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Douglas Fairbanks Jr.,
The U. S. Marine Corps hymn starts with"From the halls of Montezuma to the shores of Tripoli", and this film's story purports to be the reason why, and is give or take a few incidents in this movie: It is 1805 and the Tripoli pirates have challenged America's right to freedom of the seas---all of them, anywhere---so United Stares warships were sent to that port to bottle up their fleet and set the riff-raff right concerning who could sail where. (History begins to suffer a bit along about this point.) A U. S. Marine unit, headed by Lieutenant O'Bannon, was sent to attack them from the rear. He organized his unit around Hamet, Pasha of Tripoli, in exile after being overthrown by his brother. In Hamet's court was Sheila D'Arneau, a diploma's daughter, who disguises herself as a dancing girl, and joins the group of eight U. S. Marines and Hamet supporters in their march across the Libyan desert. O'Bannon and Shelia argue all the way to Tripoli. Written by
Les Adams <firstname.lastname@example.org>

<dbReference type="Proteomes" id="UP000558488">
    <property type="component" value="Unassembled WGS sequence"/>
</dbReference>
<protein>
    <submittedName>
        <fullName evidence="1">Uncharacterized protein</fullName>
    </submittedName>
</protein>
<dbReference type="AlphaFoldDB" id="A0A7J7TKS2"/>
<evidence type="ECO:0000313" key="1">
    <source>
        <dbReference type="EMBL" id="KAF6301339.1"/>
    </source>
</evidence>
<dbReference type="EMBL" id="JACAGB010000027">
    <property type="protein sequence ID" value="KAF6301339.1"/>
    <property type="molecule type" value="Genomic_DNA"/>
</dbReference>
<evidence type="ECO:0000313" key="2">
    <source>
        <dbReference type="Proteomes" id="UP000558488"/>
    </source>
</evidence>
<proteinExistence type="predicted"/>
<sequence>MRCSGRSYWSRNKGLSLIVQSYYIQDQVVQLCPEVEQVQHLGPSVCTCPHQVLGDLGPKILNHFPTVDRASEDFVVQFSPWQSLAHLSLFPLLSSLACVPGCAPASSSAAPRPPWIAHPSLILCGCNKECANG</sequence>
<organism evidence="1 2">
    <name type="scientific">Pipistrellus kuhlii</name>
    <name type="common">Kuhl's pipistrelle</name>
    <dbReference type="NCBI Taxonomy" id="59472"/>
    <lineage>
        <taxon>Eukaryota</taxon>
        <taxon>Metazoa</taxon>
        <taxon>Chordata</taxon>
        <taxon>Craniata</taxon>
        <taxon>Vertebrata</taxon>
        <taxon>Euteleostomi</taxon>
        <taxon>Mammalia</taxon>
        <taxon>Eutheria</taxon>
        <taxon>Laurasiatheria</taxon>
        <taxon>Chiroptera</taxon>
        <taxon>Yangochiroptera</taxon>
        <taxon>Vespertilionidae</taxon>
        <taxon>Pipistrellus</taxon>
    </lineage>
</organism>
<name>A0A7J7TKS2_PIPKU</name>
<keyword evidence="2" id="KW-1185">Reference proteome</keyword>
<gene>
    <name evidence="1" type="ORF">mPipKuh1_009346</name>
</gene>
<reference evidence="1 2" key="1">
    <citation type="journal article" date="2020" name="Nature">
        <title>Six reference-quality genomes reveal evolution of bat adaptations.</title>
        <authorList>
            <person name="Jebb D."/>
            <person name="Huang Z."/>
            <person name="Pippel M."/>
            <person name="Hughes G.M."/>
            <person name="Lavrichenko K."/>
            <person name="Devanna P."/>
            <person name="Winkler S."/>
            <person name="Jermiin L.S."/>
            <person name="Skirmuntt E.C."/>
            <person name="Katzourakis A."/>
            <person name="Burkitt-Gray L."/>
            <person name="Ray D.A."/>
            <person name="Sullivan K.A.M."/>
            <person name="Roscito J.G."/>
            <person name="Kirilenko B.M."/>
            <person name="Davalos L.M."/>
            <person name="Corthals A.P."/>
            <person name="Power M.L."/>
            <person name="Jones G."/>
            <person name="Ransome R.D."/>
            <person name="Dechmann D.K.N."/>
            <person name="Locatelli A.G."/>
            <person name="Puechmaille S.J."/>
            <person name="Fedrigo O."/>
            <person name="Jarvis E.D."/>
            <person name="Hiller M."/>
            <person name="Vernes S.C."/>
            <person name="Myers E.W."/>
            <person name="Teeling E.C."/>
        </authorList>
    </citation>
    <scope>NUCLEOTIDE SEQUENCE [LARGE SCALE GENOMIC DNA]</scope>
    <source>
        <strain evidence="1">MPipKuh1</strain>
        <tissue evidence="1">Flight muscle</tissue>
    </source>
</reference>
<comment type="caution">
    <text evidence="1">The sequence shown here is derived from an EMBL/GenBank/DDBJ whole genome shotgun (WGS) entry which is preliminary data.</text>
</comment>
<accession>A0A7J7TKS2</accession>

In 1805 a force of U.S. Marines is sent to North Africa to put a stop to a collection of seagoing bandits known as the Barbary Pirates, who were preying on American and other nations' merchant vessels. John Payne is the officer in charge of the expeditionary force, Maureen O'Hara a French countess and Howard Da Silva a Greek mercenary hired to help the Marines find and destroy the pirates. This is an enjoyable little actioner, a little ragged around the edges, but its vigorous action scenes and good performances more than make up for it. Payne has always been an underrated actor, and it took several dark, gritty little thrillers with director Phil Karlson in the mid-'50s to show people what he was capable of. O'Hara, aka the Queen of Technicolor, was married to director Will Price at the time, which explains why he got to direct this. He only directed two other films, neither of them particularly good--in fact, one of them, "Rock, Rock, Rock" from 1957, was downright awful--and his direction here is workmanlike (action scenes are almost always shot by second-unit directors). It's still an enjoyable little actioner, though; the Technicolor photography is good, and unlike many films of its type it doesn't come to a dead stop between action scenes (well, for the most part). If it ever comes out on video or DVD, check it out. You could do a lot worse.
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